With mid-term elections just five weeks away, Democrats are fighting hard to hang on to their one-vote majority in the U.S. Senate. Now Robert Torricelli, a Democratic incumbent from New Jersey, has announced he is dropping out of the race.
The New Jersey Senate race has been one of the most closely monitored contests in the United States this year, because its outcome may well determine future Senate votes on issues such as the Bush administration's Iraq policy, abortion, gun control and social security.
Mr. Torricelli began his re-election bid substantially ahead in the polls. But ethical questions have overshadowed his campaign for months.
In July, a U.S. Senate ethics committee reprimanded Mr. Torricelli for accepting gifts from a campaign contributor who is currently in jail. Mr. Torricelli apologized in a television commercial. But voters were apparently not satisfied, and his little-known Republican rival, Douglas Forrester, is now running more than a dozen points ahead in public opinion polls.
Analysts say court documents opened last week showing that prosecutors believed many of the allegations against Mr. Torricelli helped convince the senator to give up his bid for re-election. Mr. Torricelli denies he acted illegally or violated Senate rules.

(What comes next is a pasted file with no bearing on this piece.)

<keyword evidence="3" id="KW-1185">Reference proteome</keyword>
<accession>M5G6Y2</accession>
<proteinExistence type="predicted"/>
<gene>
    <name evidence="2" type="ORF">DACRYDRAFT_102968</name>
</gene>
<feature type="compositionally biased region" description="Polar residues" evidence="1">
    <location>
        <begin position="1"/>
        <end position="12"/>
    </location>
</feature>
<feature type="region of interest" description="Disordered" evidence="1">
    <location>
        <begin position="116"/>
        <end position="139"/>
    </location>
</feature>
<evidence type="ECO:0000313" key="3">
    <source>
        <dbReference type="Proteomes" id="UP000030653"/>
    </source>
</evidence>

At a news conference announcing his decision, Mr. Torricelli noted that the Democratic majority in the Senate is at stake. "In a strange irony of life, control of the Democratic majority of the United States Senate is now an issue, and I am a part of that issue," he said. "It will not only be decided in New Jersey, but it most certainly will in part be decided in New Jersey. I could not stand the pain if any failing on my part would do damage to the things and the people that I have fought for all of my life."
Democrats have held the Senate seat since 1972. Two former U.S. senators, including the man Mr. Torricelli replaced, Bill Bradley, are being mentioned as possible substitutes. Mr. Bradley, once a famous sports figure, retired from the Senate in order to run his ultimately unsuccessful campaign for the 2000 Democratic presidential nomination.